In the fourth inning of last night’s Bulls’ 12-7 loss to the Charlotte Knights, I sat down near the right field foul pole with the DBAP’s head groundskeeper, Scott Strickland, to ask him some questions about preparations for Hurricane Irene. Strickland is only twenty-eight years old but he’s already been with the Bulls for eight years. I’ve noticed that the Bulls’ bullpen pitchers often chant “Scot-tee” when they see him walking through the seating concourse near the bullpen at the beginning of a game. After questioning Strickland about the hurricane and preparing for heavy rain I asked him about his background and aspirations.
What will you do to prepare for the storm?
Scott Strickland: The only thing we can control right now is our irrigation plan. We’ve planned our irrigation cycle for the expected rain. We won’t water the field on Friday in expectation of rains on Saturday.
Obviously we’ll tarp the field after the game Friday night and another thing we’ll do post-game Friday night is fire up our Aerifyer and punch some holes in shallow right field. The water that accumulates on top of the tarp has got to go somewhere and that’s where we’ll dump rain that accumulates on the tarp. The Aerifyer punches holes in the soil about half an inch in diameter and three inches deep, so the water will drain faster than normal. It speeds up the drying process. The hole punching allows the water to get through the sand zone faster and get to the drain lines that are eleven or twelve inches below the surface.
No matter how much it rains, we can pretty much play a game within an hour after the rain stops. The field is designed to handle a huge amount of water.
The field has the turf on top. Then there’s ten inches of sand underneath that, then there is four inches of gravel below that and that’s where the drain lines sit. It’s a matter of getting the water into the gravel layer so it can drain out. Our field was designed in 2003, so it’s got some age to it. But it’s generally in good shape. The drainage system is in good shape. There are a couple of low spots so it’s a matter of getting the water out of those areas.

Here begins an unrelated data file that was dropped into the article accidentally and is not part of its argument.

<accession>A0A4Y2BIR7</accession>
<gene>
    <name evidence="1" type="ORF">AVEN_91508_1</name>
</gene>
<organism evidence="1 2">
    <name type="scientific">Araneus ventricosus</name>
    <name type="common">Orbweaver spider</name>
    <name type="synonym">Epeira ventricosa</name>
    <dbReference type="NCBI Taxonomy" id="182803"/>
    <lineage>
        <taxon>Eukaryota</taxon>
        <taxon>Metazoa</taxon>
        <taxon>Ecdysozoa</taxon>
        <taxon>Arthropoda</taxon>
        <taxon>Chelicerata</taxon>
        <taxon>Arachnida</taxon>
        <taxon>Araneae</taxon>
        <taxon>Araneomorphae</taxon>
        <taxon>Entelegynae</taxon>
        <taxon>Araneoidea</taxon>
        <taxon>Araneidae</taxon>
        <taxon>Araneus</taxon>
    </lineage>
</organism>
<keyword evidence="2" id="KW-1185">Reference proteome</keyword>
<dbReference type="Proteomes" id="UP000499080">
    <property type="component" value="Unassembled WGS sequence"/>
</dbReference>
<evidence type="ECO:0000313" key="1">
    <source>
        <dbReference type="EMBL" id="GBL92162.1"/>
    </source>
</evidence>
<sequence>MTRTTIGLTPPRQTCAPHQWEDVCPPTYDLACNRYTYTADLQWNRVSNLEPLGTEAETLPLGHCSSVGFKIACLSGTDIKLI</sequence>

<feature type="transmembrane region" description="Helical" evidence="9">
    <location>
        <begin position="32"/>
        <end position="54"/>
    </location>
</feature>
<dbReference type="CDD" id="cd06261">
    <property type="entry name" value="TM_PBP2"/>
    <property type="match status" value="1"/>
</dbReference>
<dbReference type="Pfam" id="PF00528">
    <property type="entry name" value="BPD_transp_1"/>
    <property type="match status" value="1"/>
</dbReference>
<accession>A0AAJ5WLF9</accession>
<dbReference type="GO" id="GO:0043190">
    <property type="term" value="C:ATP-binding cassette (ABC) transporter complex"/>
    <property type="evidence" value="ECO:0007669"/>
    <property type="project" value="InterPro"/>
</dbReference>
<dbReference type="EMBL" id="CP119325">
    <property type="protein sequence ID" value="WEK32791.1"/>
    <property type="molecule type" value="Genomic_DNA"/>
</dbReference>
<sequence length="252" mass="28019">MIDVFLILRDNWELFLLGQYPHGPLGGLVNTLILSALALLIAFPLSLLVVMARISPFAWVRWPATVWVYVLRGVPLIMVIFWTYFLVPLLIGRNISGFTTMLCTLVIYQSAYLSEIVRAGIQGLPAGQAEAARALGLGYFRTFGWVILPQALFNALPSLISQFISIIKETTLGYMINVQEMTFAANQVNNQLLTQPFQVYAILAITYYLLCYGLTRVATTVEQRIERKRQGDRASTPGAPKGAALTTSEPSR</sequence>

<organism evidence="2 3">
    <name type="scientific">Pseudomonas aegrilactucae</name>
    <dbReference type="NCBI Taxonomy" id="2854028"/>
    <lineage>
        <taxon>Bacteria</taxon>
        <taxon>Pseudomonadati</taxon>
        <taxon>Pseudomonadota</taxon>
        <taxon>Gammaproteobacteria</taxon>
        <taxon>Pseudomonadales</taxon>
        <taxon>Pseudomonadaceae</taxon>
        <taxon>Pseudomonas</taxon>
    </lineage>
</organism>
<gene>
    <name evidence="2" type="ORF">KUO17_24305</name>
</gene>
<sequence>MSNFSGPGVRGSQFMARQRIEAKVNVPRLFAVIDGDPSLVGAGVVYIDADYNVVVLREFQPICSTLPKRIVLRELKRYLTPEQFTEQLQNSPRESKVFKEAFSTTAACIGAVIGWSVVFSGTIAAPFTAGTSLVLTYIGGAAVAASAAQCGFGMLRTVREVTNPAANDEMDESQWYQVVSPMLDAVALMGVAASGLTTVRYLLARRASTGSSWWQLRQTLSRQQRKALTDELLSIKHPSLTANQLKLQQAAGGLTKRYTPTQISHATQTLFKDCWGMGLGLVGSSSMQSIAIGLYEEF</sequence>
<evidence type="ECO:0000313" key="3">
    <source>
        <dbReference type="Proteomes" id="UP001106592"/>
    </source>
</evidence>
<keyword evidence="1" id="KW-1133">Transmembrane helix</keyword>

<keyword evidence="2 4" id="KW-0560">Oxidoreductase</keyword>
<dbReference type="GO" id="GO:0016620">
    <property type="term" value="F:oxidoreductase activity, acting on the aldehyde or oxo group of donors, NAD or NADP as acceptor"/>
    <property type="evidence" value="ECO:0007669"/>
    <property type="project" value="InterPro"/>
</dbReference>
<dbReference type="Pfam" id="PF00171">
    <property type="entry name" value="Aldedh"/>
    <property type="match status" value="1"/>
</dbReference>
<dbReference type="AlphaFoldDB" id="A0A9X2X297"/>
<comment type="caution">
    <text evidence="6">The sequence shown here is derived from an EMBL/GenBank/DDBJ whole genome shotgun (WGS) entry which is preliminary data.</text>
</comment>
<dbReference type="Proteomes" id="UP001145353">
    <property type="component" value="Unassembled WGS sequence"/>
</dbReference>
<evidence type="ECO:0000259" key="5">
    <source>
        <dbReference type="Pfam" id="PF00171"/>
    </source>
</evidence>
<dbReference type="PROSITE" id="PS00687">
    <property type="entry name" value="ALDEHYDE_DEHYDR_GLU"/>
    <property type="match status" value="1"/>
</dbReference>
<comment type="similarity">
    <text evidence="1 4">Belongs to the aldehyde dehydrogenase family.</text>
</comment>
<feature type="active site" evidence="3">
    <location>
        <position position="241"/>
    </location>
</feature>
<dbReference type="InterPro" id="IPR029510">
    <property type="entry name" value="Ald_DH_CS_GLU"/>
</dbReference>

A hurricane isn’t as hard on a baseball field as three or four consecutive nights of rain.A hurricane can put a tremendous amount of rain on a field in one day, but we can handle that. The hurricane passes and it’s usually clear afterwards. If you have three or four nights of rain in a row, it’s a grind on yourself and it’s a grind on the field, taking the tarp on and off and if the sun comes out in between storms it can fry the turf if we aren’t careful.
- Photo by Kate Joyce
- Sam Stephenson, white shirt holding recorder, talking with Scott Strickland
Are groundskeepers required to become experts in weather forecasting?We all joke around, who knows what they did in baseball before there were weather radars? We check weather.com a good bit and Weather Tap, which is a paid surface we subscribe to, and we also have backdoor access to WRAL’s weather information, so we can get all of WRAL’s radars on one page with the Central N.C. radar, the Durham radar, and the Wake County radar on one page, so we don’t have to click back and forth. Over the years we get used to the travel patterns and we usually know how much time we have for storms to pass from Point A and Point B. We give the umpire crew chief a heads up on what’s coming.
Tell me about your routine for a rain-delayed game?
First of all, the tarp is on the field, obviously. Generally we don’t start a game more than two hours past a scheduled first pitch time. So if it’s a 7 o’clock game we generally won’t start a rain-delayed game after 9 o’clock. When it stops raining we’ve timed our preparations for the field to require basically the same amount of time that it takes for a new pitcher to get ready. We can get the tarp off, water drained, and field ready in thirty minutes, which is about the same time it takes a pitcher to get ready from the first warm-up toss in the bullpen to first pitch in the game.